Wednesday, May 19, 2010

What the Catholic Church teaches

You've probably heard the phrase "primacy of conscience" used to describe the central premise of Catholic morality.

In hearing the phrase one would naturally think that the Catholic Church teaches people of faith that they should examine their faith and their conscience, and that by doing so they will be able to perceive the basis for correct action. In other words, this would appear to be a very modern, tolerant, view.

Nothing could be further from the truth.

Newman and the Drama of True and False Conscience
By Cardinal George Pell

Cardinal John Newman's view of conscience is far from that usually held by those who speak of "primacy of conscience" today. Newman believes a good Catholic conscience can never accept a position of dissent against central Church teaching. Moral truth is the key to conscience, and this is very difficult to deny coherently.

In other words, when the Catholic Church talks about the primacy of conscience, it means what any other dictatorial regime means: do and think as you are told.

The news today provides an example of the fundamental morality of the Catholic Church's teaching.

Last November, a 27-year-old woman was admitted to St. Joseph's Hospital and Medical Center in Phoenix. She was 11 weeks pregnant with her fifth child, and she was gravely ill. According to a hospital document, she had "right heart failure," and her doctors told her that if she continued with the pregnancy, her risk of mortality was "close to 100 percent."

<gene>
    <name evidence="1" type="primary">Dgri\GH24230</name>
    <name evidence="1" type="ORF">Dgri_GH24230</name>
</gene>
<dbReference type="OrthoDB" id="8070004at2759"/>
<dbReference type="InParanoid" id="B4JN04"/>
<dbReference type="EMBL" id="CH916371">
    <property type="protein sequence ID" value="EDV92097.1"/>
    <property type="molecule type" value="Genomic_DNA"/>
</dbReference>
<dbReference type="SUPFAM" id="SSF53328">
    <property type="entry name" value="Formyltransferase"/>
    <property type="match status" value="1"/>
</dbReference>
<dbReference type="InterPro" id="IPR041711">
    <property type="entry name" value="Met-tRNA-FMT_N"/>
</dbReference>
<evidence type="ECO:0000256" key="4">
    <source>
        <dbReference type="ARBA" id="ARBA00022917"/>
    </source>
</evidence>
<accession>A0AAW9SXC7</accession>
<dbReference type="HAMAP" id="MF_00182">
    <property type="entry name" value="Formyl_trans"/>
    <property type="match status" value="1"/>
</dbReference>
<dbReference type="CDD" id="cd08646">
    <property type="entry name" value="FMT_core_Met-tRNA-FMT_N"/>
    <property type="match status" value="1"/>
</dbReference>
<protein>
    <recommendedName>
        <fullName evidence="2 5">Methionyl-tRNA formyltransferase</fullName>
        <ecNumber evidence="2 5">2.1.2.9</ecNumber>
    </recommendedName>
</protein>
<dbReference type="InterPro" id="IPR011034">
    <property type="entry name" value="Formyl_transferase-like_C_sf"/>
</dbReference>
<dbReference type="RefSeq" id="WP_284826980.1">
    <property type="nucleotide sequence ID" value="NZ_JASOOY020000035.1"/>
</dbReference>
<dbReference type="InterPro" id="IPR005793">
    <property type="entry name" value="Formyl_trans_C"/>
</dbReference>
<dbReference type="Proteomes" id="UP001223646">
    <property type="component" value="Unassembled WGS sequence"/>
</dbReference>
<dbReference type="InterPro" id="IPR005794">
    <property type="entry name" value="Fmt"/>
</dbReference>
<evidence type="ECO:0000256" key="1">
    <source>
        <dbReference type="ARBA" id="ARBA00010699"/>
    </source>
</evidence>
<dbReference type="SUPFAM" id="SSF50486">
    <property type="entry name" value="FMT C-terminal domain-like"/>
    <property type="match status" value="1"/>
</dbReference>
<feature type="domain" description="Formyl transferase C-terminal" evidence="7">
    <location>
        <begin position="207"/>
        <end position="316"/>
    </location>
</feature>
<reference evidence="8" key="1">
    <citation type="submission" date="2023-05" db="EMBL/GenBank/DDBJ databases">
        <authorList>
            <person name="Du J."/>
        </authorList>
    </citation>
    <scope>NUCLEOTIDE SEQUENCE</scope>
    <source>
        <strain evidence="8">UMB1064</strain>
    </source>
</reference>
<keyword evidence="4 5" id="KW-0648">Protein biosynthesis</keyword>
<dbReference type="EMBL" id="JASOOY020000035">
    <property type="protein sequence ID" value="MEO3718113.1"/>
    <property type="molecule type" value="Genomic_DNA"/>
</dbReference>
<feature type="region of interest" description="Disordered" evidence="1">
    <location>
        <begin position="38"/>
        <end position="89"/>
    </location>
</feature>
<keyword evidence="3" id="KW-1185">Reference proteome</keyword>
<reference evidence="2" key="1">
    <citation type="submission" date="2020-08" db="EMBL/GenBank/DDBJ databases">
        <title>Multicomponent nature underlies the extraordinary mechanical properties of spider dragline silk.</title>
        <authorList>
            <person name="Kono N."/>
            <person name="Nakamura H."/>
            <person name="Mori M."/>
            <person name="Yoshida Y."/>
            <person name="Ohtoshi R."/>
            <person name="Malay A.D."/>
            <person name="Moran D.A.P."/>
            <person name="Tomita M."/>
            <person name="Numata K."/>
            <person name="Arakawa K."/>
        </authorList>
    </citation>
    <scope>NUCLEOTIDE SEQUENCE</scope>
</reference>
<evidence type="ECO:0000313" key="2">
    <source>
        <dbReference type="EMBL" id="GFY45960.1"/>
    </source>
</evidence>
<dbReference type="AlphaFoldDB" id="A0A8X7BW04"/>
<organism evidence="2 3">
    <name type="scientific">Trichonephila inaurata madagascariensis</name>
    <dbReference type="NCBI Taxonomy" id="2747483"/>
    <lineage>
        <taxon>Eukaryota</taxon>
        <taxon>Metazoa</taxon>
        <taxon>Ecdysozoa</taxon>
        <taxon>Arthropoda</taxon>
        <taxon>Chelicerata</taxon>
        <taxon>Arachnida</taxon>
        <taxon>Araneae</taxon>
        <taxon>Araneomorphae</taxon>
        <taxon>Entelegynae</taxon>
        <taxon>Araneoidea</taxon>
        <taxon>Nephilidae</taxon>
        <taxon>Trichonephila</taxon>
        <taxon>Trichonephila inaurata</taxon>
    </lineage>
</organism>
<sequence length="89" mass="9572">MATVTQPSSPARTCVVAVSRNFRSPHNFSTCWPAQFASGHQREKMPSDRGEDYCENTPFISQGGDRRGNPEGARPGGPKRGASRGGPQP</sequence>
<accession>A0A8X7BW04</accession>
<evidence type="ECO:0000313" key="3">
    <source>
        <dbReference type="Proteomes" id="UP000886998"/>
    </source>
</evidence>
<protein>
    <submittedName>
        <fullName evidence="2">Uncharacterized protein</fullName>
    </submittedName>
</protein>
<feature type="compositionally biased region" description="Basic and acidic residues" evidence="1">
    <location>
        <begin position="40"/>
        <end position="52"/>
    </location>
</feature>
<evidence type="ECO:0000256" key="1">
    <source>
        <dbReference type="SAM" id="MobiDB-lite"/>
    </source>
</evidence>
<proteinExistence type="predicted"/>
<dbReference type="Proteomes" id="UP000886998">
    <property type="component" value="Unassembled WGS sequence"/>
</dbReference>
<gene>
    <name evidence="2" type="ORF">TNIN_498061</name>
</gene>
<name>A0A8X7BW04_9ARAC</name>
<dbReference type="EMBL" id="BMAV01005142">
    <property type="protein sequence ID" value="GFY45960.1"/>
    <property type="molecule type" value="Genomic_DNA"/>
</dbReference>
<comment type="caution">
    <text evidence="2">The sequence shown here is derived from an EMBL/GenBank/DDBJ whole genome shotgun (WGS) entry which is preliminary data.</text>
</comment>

To any decent, rational person, the choice is clear: do what is necessary to preserve the life of this young woman so she can go on living and caring for her four children. This is exactly what Sister Margaret McBride, a hospital administrator, said to do.

Great news: the woman received an abortion, and she survived.

If you're a bishop, though, this doesn't sound like good news. When Bishop Thomas J. Olmsted heard about the abortion, he declared that McBride was automatically excommunicated — the most serious penalty the church can levy.

That's right: excommunicated for the crime of saving the life of a young mother.

In case you're wondering about how Catholic morality works, and whether it is, as it appears, merely a twisted parody of actual moral reasoning, just take a guess at how many priests who raped children, or bishops who protected the child rapists, have been excommunicated.

If your guess is zero, you would be correct.

You can listen to the NPR story, and you'll hear a Catholic apologist bleat on about how he doesn't see how one thing has anything to do with the other, and maybe, just maybe, you'll be persuaded.

Or, you might be someone who desperately clings to some shred of an idea that there is any hint of morality left in the Catholic Church, and you might conclude that you were wrong, and it's just as corrupt as the rest of us have been saying.

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Anonymous Paul Zummo said...

Yep, I can see the effects of a fine Jesuit education right here.

June 04, 2010 12:29 PM  
Blogger Jack McCullough said...

Not sure I'm getting your point, there, Paul. I hope you don't consider a blind obedience to the people who run an evil enterprise to be a credit to a Jesuit, or any other, education. I sure don't.

June 06, 2010 1:39 PM  
Anonymous Anonymous said...

what the catholic teaches is actually in contrast to what the Bible had said. roman catholic i mean. what God hates is what they are trying to justify. just remember how the serpent tempt Eve and twisted the truth and caused humanity to a fatal situation. PEOPLE WHO REALLY HAVE READ THE BIBLE KNOWS THE REAL TRUTH AND WILL NEVER CONSIDER SUCH IGNORANCE FOR THEY ALREADY HAVE SEEN IT BUT WERE BLINDED

June 20, 2010 2:05 PM  

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